Marxist Theory: Mass Media Ownership and Control

The marxist perspective on the control and ownership of the mass media.

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  • Created by: FizzyTrev
  • Created on: 27-01-16 13:57
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  • Marxist Theory: Mass Media Ownership and Control
    • Traditional Marxists
      • The owners of media control the content of the media
        • Burnham 1949: Although owners may not directly control the media, more power had been given to managers and editors (white collar workers), who are of a similar social background.
        • Transmits a pro-capitalist message
      • Marcuse (1964): "Bread and Circuses" - the masses are kept entertained by trivial media programmes such as televised sporting events and celebrity gossip to distract them from real world issues e.g famine, war, crime, etc.
        • The mass media also promotes "commodity fetishism"; the want to buy more items and materials as they are released, the valuing of materialism and bought goods.
          • $8 billion dollars was spent on advertising globally in 2014; adverts are also targeting children more, meaning that younger groups are socialised into these values.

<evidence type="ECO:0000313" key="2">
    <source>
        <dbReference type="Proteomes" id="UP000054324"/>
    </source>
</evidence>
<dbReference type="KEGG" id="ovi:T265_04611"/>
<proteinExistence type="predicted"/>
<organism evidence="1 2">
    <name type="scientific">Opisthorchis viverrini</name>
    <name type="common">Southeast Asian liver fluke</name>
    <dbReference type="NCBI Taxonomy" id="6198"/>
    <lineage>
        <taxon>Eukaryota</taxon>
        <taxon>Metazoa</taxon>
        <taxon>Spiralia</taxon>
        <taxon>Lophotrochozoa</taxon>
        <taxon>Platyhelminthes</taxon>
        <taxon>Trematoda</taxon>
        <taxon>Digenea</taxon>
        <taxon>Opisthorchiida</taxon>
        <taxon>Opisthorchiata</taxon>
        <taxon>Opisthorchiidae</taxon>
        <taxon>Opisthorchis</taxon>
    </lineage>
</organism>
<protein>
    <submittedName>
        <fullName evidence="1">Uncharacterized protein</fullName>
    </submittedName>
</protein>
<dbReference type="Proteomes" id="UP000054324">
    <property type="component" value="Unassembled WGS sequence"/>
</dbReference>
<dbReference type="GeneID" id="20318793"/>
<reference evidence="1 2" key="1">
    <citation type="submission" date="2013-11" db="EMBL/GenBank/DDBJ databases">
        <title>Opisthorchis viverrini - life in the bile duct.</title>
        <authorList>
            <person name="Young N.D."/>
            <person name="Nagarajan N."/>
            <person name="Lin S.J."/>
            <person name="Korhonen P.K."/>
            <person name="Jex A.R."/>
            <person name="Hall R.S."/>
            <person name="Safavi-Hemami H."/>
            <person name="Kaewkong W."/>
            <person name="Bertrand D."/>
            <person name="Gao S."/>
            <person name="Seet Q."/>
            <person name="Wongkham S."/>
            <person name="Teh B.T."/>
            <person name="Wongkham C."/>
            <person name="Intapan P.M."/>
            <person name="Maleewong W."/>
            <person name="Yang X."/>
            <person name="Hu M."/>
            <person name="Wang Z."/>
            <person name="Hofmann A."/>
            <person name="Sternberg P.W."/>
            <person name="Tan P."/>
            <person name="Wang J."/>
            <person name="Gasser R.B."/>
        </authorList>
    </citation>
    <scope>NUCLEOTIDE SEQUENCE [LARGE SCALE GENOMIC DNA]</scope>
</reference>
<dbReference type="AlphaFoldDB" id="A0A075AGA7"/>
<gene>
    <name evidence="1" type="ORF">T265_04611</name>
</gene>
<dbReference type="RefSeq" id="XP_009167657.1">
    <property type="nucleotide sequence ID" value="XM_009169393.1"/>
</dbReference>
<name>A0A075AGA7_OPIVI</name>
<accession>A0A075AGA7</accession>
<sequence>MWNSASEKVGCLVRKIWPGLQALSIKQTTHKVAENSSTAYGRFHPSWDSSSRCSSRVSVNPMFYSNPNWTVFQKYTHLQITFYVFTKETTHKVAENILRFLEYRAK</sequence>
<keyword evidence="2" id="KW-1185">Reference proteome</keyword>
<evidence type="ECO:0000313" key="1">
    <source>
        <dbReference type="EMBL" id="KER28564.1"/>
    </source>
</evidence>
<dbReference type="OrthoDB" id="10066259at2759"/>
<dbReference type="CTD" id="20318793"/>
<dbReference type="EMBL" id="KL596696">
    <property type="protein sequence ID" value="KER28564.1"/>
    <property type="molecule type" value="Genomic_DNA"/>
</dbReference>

• Miliband (1973): The mass media has replaced religion as the "new opium of the people", providing the masses with a feeling of well-being.
    • Neo-Marxists
      • Agree that the media transmits norms, values, beliefs, and information supporting a specific ideology (capitalism), but do not see this as an issue caused primarily by media ownership
        • Althusser (1970s): The media is used as a piece of ideological state apparatus (ISA) to control the ideology of the masses
      • The media assists in legitimation, which makes the capitalist system seem fair to working class people
      • Hegemony: through the dominance of the ISA and the RSA (repressive state apparatus), the ruling class is able to perpetuate its ideologies and dominant culturally, although other views are expressed in the media.
        • Biased towards favouring the ruling class: Harrison (1985) wrote an article with the GUMG on media coverage of the Glasgow rubbish strike. Found that news coverage focused on health hazards and ignored the strikers' points of view and grievances. Managers and experts werre consulted often but strikers were not, leading to the conclusion that coverage was pro-establishment and anti-union.

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